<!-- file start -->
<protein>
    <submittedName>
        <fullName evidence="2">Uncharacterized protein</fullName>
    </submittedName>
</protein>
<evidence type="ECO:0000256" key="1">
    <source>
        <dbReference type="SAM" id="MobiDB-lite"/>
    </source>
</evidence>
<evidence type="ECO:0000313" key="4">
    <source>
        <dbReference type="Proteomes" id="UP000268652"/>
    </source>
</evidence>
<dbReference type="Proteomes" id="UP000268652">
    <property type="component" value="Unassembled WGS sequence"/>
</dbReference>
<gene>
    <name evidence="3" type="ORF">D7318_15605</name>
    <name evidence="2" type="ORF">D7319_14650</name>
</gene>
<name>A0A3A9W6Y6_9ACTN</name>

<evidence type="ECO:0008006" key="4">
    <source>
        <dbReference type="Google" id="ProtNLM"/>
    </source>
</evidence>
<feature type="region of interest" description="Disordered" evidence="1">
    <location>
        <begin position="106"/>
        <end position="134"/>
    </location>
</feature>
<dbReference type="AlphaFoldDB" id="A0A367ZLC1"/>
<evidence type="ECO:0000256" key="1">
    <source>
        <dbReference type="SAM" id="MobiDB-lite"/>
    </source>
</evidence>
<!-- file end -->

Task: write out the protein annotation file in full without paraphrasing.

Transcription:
<protein>
    <submittedName>
        <fullName evidence="2">Uncharacterized protein</fullName>
    </submittedName>
</protein>
<evidence type="ECO:0000256" key="1">
    <source>
        <dbReference type="SAM" id="MobiDB-lite"/>
    </source>
</evidence>
<evidence type="ECO:0000313" key="4">
    <source>
        <dbReference type="Proteomes" id="UP000268652"/>
    </source>
</evidence>
<dbReference type="Proteomes" id="UP000268652">
    <property type="component" value="Unassembled WGS sequence"/>
</dbReference>
<gene>
    <name evidence="3" type="ORF">D7318_15605</name>
    <name evidence="2" type="ORF">D7319_14650</name>
</gene>
<name>A0A3A9W6Y6_9ACTN</name>

<evidence type="ECO:0008006" key="4">
    <source>
        <dbReference type="Google" id="ProtNLM"/>
    </source>
</evidence>
<feature type="region of interest" description="Disordered" evidence="1">
    <location>
        <begin position="106"/>
        <end position="134"/>
    </location>
</feature>
<dbReference type="AlphaFoldDB" id="A0A367ZLC1"/>
<evidence type="ECO:0000256" key="1">
    <source>
        <dbReference type="SAM" id="MobiDB-lite"/>
    </source>
</evidence>